Singapore Warns of Trace Compounds in Glaucoma Implants
Singapore’s Health Services Agency issued an alert on a recall of all lots of Allergan XEN glaucoma treatment system due to the presence of residual compounds from the manufacturing process.
The system is comprised of the XEN 45 gel stent preloaded into a XEN injector that is permanently implanted into the eye. The implant is designed to lower eye pressure in patients with refractory glaucoma where previous surgical treatment failed or medications alone were not sufficient.
During an in-process inspection, four units in an unreleased XEN 45 lot were observed to have trace amounts of residual polishing compounds used in the needle sleeve manufacturing process, Allergan said.
Allergan later recalled 15 lots of the implants, and healthcare professionals were advised to stop using the devices as foreign particles on the needle assembly could be transferred to the patient’s eye during the procedure.
Allergan said that foreign particles in the eye could result in irritation, inflammation, local allergic reaction, hypersensitivity, iritis/iridocyclitis or uveitis/sterile endophthalmitis.
It warned that removal of an implanted XEN device is not recommended, and physicians should continue the standard of care post-operative follow up regime for XEN surgery.
Switzerland to Mirror EU MDR For Combination Products
The Swiss agency for therapeutic products said it will follow the EU’s Medical Device Regulation for combination products.
Applications for an integral device combination product that lacks certification from a conformity assessment body must demonstrate that the device component satisfies requirements under Annex 1 of the EU MDR 93/42/EEC, the agency said.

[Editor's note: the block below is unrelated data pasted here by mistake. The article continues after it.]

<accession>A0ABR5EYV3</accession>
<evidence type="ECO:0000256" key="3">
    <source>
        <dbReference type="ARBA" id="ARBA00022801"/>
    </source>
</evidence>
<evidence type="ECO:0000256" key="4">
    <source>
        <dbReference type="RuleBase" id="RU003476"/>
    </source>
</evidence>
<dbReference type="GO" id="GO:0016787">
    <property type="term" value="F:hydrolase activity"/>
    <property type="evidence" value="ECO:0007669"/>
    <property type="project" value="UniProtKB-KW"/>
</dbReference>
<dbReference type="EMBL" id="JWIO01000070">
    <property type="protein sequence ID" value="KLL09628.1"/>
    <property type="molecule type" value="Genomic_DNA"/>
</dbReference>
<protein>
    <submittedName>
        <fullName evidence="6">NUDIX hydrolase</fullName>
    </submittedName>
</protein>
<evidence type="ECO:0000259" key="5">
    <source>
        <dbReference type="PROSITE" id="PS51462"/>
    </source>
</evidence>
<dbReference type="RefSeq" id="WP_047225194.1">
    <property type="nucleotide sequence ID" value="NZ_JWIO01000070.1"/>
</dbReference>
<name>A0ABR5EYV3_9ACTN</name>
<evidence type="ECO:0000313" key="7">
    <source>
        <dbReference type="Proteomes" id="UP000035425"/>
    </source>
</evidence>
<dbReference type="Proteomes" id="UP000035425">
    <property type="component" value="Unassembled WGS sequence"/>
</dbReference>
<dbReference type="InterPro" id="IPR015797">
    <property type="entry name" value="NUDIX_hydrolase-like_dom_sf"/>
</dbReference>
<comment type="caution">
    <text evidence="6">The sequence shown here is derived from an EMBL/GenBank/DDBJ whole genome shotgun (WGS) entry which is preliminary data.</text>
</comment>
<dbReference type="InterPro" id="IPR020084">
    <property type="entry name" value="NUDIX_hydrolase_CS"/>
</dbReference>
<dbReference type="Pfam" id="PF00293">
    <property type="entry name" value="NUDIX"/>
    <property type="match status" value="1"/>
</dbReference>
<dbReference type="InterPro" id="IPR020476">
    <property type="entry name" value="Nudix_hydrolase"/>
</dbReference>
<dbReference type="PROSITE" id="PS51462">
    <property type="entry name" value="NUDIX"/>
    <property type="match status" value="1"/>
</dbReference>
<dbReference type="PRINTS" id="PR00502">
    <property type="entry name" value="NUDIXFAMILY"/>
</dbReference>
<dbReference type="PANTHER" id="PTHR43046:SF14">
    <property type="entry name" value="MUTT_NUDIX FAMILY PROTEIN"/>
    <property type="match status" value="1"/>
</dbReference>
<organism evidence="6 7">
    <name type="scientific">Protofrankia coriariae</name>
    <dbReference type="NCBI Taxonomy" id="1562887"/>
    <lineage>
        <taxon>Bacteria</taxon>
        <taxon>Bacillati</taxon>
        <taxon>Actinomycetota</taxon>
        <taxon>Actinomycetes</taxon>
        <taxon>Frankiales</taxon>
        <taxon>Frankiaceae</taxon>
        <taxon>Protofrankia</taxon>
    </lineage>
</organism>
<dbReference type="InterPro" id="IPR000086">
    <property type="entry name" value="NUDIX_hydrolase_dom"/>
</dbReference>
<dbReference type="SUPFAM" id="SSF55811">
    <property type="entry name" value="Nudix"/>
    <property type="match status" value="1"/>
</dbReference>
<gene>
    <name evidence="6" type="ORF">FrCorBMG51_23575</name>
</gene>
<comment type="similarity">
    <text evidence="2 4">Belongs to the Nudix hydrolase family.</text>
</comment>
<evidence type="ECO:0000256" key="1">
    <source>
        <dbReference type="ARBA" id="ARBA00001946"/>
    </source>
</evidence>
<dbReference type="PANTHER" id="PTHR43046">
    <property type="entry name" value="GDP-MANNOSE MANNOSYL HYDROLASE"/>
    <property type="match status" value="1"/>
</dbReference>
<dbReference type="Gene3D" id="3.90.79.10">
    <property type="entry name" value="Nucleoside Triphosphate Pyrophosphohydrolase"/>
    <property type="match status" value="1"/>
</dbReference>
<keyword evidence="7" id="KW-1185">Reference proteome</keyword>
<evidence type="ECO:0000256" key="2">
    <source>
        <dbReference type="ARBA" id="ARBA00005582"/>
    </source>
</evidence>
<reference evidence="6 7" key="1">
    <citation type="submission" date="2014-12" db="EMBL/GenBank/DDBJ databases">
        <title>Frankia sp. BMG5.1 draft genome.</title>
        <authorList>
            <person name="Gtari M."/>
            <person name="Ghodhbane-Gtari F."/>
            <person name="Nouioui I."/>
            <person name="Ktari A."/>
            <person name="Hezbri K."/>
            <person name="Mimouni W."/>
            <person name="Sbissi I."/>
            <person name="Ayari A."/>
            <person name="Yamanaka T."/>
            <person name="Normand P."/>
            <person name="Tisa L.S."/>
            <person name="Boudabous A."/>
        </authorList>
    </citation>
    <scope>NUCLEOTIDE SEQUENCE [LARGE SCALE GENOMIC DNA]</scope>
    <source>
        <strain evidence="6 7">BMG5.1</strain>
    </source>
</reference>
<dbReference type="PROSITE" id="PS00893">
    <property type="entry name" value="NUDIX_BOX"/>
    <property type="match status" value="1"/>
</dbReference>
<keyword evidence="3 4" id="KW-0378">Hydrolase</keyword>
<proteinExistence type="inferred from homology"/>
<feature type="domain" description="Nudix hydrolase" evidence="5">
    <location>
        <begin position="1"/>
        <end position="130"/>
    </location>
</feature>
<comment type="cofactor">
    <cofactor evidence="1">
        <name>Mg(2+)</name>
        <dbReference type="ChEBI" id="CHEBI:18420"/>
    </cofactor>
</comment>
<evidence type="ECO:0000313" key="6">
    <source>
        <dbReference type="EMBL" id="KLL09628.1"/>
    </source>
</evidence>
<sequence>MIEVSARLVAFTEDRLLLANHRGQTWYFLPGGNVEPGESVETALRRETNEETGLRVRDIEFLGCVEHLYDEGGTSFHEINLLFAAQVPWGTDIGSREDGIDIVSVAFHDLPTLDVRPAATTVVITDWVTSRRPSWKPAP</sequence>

Swissmedic said it will follow the revised provisions under the new EU MDR once the regulations become effective in May 2020. Under the new regulation, a notified body opinion must be submitted with applications for integral device components.
TGA Flags Risks for Accu-Chek Blood Glucose Meters
Australia’s Therapeutic Goods Administration announced product defects in the Accu-Chek Guide and Accu-Chek Performa blood glucose meters that could cause a delay in therapy.
Accu-Chek Guides with serial numbers lower than 92911000001 and Performa meters with serial numbers between 68920000000 and 68925525056 may display battery replacement indications, unexpectedly show the low battery icon, have short battery life and fail to turn on, the agency warned.
The errors could lead to serious medical issues for diabetic patients if therapy decisions are hindered by the device defects, the agency said.